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China and Taiwan Meet for Historic Talks

Taiwan's Mainland Affairs Minister Wang Yu-chi (front R) leaves the Sun Yat-Sen mausoleum in Nanjing, Jiangsu province, Feb. 12, 2014.
Taiwan's Mainland Affairs Minister Wang Yu-chi (front R) leaves the Sun Yat-Sen mausoleum in Nanjing, Jiangsu province, Feb. 12, 2014.
China and Taiwan Meet for Historic Talks
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Welcome to As It Is from VOA Learning English. Today, we hear about China’s economy. Growth in China is heavily led by exports. Now, other considerations, including the level of consumer spending, could also be influencing China’s numbers.
But first, we hear about new developments in relations between mainland the two sides. Christopher Cruise has this report.

A Meeting Almost Impossible to Imagine

Top officials from China and Taiwan held historic talks last week for the first time in 65 years. These talks opened a new chapter in relations between China and Taiwan.

Wang Yu-chi, head of Taiwan’s Mainland Affairs Council and Zhang Zhijun, head of China’s Taiwan Affairs Office, met officially in Nanjing. Both men expressed surprise that they were able to hold official meetings in the first place. They were also surprised that the talks were organized in only four months.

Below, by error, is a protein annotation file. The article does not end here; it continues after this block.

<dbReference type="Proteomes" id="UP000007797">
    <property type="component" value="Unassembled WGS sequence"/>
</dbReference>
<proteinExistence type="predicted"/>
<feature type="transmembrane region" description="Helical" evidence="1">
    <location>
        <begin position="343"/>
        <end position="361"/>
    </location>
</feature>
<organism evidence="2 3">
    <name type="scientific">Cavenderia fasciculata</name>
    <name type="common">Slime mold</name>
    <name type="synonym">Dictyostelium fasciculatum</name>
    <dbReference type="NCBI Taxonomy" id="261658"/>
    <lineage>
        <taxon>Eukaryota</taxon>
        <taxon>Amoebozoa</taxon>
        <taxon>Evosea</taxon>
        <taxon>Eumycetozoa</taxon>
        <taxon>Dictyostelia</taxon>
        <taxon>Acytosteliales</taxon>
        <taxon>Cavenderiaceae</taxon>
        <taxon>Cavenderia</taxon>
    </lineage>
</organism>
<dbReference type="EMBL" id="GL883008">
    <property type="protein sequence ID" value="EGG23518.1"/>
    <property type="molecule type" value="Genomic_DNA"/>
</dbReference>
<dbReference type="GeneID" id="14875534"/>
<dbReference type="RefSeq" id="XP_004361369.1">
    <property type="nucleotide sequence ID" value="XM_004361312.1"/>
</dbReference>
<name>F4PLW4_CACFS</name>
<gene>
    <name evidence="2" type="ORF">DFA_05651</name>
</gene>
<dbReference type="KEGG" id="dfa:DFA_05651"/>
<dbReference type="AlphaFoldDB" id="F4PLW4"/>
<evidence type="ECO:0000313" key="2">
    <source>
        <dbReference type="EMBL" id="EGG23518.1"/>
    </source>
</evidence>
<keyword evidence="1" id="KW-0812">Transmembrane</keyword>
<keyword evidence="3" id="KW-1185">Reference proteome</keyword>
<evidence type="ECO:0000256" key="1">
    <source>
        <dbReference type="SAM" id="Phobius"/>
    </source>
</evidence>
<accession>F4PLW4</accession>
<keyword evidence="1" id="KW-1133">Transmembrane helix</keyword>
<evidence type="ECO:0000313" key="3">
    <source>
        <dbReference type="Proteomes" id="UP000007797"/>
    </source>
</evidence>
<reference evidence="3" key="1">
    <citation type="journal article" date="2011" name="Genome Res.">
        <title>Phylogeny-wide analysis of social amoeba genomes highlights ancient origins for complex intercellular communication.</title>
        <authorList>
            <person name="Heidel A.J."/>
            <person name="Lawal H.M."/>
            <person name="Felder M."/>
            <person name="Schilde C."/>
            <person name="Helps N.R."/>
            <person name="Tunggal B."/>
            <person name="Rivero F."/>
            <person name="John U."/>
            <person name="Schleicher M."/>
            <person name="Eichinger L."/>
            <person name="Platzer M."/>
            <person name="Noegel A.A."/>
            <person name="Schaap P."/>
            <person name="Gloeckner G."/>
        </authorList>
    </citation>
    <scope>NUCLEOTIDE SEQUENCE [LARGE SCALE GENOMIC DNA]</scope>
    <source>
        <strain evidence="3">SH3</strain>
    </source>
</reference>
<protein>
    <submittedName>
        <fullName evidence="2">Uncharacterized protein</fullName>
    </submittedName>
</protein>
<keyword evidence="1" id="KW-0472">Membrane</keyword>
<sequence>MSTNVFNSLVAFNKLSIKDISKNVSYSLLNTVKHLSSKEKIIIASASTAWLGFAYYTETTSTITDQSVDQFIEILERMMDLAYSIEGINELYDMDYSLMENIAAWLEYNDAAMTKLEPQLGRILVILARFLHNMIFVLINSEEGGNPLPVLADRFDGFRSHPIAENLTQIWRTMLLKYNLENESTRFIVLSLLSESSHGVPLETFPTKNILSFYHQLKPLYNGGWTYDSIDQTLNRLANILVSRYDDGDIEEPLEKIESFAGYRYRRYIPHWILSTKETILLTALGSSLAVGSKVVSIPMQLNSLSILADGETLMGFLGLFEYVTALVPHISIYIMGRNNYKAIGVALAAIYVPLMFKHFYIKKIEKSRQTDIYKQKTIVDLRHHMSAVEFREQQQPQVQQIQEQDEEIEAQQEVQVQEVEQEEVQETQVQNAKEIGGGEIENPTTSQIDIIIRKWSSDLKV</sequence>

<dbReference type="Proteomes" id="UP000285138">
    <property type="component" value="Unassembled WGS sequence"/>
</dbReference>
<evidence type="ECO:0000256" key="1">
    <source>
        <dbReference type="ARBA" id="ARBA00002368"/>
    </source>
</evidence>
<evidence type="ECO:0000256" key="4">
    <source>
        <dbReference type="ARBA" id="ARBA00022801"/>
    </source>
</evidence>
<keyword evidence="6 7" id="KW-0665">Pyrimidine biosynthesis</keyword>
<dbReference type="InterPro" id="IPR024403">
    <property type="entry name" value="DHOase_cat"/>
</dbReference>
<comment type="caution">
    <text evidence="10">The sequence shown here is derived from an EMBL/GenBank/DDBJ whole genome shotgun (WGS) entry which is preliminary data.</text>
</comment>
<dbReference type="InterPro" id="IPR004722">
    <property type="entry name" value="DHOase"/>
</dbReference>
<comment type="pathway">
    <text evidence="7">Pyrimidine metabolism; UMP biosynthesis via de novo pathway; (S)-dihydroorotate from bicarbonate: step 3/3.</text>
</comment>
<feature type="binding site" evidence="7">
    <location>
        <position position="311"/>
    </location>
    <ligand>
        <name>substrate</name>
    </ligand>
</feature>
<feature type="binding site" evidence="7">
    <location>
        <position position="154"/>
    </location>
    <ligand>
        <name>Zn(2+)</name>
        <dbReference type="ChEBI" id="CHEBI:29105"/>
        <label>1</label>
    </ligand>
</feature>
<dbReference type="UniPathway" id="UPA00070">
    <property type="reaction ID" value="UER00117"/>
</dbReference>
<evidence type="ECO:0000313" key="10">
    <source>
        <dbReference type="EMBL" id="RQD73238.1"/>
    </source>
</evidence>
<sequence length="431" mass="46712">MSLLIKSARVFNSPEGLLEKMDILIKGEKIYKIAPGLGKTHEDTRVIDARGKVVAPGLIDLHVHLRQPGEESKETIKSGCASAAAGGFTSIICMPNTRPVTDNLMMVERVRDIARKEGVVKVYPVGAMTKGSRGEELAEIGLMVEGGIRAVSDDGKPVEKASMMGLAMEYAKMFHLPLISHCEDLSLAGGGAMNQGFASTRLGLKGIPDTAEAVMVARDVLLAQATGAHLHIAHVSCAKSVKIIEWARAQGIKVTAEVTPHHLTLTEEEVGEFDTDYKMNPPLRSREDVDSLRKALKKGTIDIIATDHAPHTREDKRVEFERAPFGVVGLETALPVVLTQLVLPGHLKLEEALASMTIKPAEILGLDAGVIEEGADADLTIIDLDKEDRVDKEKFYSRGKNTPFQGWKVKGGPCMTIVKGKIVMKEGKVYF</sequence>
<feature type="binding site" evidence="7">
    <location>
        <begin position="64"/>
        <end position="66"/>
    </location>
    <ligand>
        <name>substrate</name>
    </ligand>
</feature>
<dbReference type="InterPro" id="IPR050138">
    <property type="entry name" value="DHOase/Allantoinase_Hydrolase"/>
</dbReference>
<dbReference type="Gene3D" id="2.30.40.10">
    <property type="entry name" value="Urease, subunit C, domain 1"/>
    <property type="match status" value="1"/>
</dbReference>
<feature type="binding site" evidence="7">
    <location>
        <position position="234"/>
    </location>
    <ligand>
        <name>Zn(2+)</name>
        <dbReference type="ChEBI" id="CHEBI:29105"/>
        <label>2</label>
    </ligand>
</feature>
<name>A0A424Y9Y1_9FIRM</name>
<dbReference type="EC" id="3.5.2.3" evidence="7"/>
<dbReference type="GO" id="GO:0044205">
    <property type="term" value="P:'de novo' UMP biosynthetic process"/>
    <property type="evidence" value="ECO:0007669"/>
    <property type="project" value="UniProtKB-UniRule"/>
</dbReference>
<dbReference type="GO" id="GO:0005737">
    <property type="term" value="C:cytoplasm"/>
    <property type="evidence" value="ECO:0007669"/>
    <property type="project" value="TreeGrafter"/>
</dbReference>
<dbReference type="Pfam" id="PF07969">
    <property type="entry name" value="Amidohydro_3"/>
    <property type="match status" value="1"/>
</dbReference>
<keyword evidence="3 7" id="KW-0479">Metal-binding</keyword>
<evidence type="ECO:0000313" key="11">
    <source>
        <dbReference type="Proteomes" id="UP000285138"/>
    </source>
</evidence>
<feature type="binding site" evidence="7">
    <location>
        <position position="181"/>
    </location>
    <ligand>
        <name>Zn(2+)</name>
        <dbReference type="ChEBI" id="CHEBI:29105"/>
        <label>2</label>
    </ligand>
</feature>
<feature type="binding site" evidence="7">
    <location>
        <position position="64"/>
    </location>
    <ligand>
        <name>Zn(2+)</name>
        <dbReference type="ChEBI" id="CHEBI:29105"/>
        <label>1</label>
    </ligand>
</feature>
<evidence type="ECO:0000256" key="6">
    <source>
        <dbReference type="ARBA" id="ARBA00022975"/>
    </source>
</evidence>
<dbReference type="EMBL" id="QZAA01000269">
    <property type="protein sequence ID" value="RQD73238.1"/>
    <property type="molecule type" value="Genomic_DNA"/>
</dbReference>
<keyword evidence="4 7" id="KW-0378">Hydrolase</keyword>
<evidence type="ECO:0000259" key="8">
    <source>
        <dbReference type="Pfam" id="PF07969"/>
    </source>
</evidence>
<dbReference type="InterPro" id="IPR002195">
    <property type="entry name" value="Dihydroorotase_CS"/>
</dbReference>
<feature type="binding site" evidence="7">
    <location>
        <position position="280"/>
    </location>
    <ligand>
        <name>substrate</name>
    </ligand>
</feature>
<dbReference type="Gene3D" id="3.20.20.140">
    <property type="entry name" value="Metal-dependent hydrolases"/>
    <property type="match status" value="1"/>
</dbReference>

China and Taiwan share a very complex past. The two still do not officially recognize each other. China’s Zhang Zhijun says relations between China and Taiwan need imagination to move forward.

Mr. Zhang says that in the past this meeting would be impossible to imagine. He adds that both sides must use imaginative ways to resolve problems that still exist between the two sides.

Taiwan’s Mr. Wang says these talks gave the two Asian rivals an opportunity to speak openly about difficult issues.

Mr. Wang says the meeting has improved relations. He adds that it is not easy to discuss the long-standing problems between the two. But he adds that these talks will move relations between China and Taiwan forward.

An imaginative solution can be as simple as location. Joseph Cheng is a political scientist. He explains the importance of holding the talks in Nanjing.

"The nationalist government first established the capital in Nanjing, so this is much more acceptable from Taipei's point of view, and certainly one can refer to the fond memories of Dr. Sun Yat-sen in Nanjing.

Mr. Cheng adds that meeting in Nanjing instead of Beijing is good for Taipei.

“Being able to avoid Beijing is a very, very small victory on the part of Taipei."

During the visit Mr. Wang visited the burial site of Sun Yet-se, the founder of modern China. At the burial site, he also praised Taiwan’s democratic successes. Mr. Wang visited the former presidential office of Chiang Kai-shek. This former office is now a museum of modern Chinese history.

The talks between Chinese and Taiwanese officials produced no formal agreements. But the talks laid the groundwork for future communication between the two. Mr. Wang invited Mr. Zhang to visit Taiwan in the near future. Mr. Zhang expressed his desire to visit Taiwan as soon as the time was appropriate. But that date has not been set.